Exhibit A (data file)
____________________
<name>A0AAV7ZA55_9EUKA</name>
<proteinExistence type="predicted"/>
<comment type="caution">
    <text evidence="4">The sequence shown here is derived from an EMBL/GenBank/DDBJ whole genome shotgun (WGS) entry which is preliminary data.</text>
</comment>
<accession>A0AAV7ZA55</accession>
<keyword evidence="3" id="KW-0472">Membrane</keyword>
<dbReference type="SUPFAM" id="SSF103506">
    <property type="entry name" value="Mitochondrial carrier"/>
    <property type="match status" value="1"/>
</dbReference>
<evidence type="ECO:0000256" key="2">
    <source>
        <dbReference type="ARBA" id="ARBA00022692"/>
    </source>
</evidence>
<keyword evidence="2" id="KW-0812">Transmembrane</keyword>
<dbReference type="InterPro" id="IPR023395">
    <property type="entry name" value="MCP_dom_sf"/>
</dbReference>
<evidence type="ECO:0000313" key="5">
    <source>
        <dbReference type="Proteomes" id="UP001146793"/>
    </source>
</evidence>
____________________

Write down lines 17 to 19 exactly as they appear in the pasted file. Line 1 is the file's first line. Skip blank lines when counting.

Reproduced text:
<keyword evidence="2" id="KW-0812">Transmembrane</keyword>
<dbReference type="InterPro" id="IPR023395">
    <property type="entry name" value="MCP_dom_sf"/>